Beatles Ashram Rishikesh – A Photoessay

Posted on: November 25, 2017 Posted by: Kunal Comments: 0

Beatles Ashram Rishikesh – A Photoessay

If the credit to put Rishikesh on the top of the backpacking map of India should go to someone, it would indisputably be The Beatles. Since mid 1960s the hippies had been traversing the Hippie Trail, i.e. the overland route emanating from Istanbul and culminating almost certainly in Goa or Kathmandu, but when in 1968, at the peak of their fandom, The Beatles came to Rishikesh at the Ashram of Maharshi Mahesh Yogi to attend an advanced Transcendental Meditation training, the quaint little town at the foothills of the Himalayas became a must-stop for all the hippies in the day, and still is for backpackers today.
The Ashram, originally called Chaurasi Kutiya Ashram, shut down decades ago and what now lie there are its ruins. The dilapidated buildings are visited only by fans from across the planet, who contribute in their own way by beautifying it with graffiti, quotes and murals. After being a disputed site for many years, the Ashram is now under the forest department and the charges to get in are Rs. 150 for Indians and Rs. 600 for foreigners.

The Beatles are still remembered in Rishikesh, with such street art dotting the walls of town.

On my recent trip to Rishikesh, I spent half a day exploring the Ashram thoroughly since as a long-time Beatles’ music fan I was stoked to walk the same grounds as this legendary band did all these years ago. The dilapidated structures in the middle of the forest espouse an unique eeriness, full of ghosts of a time that once was, when the place was bustling with actitvity. Here are some pictures from that day:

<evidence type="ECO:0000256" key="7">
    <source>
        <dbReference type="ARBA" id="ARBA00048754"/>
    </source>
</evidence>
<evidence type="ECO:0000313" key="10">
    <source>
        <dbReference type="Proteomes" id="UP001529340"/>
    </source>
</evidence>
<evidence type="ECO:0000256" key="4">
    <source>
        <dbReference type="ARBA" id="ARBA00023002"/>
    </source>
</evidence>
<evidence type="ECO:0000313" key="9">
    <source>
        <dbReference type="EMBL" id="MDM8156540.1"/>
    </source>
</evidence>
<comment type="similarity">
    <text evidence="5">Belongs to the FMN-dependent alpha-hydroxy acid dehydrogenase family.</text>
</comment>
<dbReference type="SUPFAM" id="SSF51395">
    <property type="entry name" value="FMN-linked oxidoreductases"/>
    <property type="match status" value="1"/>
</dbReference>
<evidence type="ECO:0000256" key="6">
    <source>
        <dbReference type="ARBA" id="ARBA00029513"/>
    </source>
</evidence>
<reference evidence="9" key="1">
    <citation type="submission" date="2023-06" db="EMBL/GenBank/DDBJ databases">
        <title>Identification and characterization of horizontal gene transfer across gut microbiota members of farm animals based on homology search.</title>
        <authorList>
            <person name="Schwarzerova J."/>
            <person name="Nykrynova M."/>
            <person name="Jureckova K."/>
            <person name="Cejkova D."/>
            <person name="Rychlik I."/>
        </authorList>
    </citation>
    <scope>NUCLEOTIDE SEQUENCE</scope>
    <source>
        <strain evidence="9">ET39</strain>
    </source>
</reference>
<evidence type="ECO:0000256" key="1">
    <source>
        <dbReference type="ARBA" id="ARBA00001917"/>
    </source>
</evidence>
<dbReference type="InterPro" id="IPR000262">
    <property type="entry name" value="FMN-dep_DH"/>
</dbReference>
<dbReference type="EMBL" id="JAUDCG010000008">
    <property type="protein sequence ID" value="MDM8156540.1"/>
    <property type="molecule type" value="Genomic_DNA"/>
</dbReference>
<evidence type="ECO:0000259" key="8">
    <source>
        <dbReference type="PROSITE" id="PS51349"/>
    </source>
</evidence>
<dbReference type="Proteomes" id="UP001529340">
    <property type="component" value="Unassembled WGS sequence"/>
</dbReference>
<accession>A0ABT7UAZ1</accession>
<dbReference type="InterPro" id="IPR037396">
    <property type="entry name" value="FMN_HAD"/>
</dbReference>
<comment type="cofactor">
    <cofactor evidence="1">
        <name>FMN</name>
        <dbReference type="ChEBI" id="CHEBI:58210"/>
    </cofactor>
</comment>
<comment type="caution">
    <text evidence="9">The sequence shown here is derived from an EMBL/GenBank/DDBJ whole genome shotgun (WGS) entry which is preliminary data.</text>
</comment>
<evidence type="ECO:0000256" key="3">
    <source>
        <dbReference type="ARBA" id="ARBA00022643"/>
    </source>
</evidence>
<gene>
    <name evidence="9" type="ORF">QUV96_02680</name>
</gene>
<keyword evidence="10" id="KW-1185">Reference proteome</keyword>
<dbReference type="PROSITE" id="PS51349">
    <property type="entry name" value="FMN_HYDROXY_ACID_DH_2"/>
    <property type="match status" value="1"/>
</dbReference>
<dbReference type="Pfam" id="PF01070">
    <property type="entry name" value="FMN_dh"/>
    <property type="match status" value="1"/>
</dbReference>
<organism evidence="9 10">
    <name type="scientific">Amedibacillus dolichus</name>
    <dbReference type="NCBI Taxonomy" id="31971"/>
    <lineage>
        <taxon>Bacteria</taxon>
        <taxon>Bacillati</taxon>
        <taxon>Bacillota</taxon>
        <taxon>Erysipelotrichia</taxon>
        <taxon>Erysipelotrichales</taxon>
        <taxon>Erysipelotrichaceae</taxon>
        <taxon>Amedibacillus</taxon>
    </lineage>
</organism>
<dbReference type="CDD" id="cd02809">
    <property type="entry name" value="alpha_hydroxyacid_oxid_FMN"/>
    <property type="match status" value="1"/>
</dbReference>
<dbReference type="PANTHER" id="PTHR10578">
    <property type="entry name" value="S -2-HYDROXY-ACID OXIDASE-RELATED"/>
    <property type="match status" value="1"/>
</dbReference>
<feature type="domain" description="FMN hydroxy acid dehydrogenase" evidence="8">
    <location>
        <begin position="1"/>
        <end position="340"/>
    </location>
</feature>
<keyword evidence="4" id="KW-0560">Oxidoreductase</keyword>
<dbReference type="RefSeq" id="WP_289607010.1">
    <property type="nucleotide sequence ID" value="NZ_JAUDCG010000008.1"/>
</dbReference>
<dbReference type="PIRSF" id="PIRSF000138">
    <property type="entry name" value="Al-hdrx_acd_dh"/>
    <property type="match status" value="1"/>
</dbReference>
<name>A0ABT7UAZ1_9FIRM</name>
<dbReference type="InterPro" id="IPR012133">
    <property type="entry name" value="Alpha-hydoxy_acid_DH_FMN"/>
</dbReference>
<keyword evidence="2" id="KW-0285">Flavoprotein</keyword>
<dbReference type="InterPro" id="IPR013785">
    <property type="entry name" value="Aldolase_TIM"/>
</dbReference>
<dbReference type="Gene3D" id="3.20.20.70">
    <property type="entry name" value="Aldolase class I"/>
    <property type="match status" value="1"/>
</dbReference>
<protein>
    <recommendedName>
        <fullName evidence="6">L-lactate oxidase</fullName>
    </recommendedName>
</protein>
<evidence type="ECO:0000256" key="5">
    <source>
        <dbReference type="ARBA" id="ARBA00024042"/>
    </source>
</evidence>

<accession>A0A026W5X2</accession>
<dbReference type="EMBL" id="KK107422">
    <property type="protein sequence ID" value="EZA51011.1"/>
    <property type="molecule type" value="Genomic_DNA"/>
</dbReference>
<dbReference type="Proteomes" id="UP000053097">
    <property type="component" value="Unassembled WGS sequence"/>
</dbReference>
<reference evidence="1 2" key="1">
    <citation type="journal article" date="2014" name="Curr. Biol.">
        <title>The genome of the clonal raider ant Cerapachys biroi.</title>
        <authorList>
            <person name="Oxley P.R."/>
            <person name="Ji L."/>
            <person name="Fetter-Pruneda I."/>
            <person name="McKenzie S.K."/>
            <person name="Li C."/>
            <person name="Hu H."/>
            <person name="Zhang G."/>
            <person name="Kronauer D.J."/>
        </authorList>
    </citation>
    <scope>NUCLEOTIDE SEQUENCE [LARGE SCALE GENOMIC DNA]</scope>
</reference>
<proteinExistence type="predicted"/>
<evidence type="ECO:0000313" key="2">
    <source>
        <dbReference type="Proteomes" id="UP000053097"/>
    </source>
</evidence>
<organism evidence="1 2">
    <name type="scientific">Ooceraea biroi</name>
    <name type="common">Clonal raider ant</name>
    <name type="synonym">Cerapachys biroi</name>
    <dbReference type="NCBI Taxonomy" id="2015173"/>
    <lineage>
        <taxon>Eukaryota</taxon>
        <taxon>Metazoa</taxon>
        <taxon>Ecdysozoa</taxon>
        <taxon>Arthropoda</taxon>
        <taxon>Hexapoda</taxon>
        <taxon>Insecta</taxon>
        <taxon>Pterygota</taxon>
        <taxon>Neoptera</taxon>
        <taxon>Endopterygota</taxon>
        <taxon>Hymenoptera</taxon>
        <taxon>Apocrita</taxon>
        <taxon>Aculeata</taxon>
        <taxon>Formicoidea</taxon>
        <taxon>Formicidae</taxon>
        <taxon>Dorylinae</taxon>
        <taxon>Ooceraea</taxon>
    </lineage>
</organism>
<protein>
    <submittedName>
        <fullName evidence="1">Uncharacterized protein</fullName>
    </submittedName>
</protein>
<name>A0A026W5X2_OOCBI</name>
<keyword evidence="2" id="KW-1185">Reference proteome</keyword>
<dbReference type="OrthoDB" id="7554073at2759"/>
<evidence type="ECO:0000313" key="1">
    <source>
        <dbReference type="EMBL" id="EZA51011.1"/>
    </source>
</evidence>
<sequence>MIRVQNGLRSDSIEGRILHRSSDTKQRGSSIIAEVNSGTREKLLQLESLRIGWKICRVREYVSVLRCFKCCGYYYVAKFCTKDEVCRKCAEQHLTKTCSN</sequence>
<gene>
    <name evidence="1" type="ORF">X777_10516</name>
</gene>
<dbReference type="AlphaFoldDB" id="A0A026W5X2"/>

The entrance to the Beatles Ashram, located on the banks of the Ganges.

As one enters, there’s an uphill pathway that leads to the main Ashram complex, dotted with the trademark meditation pods on the right.

I went inside one such meditation pod and was surprised to find that they seemed to be an elaborate residential structure with two floors. The ground floor looked like the place to stay, with electrical fittings and a bathroom with the door opening to the lush greenery, while the upper floor, under the dome, looked to be the spot for meditation.

A unique point about some of these pods is that they contain some artwork inside them, mostly inspired by Beatles lyrics or quotes.
An example of the artwork in one of the pods.
As one gets in further, one sees many such independent tenements replete with a backyard, probably serving as the residential quarters of the influential guests.
The kitchen in one such tenement.
The staircase leading to the rooftop.

In some of the tenements which were locked, I glanced through the windows and let’s say, I captured some interesting scribblings:

At the center of the complex, lies this building. This seemed to be the most well maintained one, and some of the rooms on the ground floor were locked.

There are quite a few other buildings designed like a hostel which are falling apart and seem like to be the residential quarters, as the below ones:

Exploring the rooms, a strange eeriness started to creep upon me, as I saw the ruins and imagined them populated back in the day.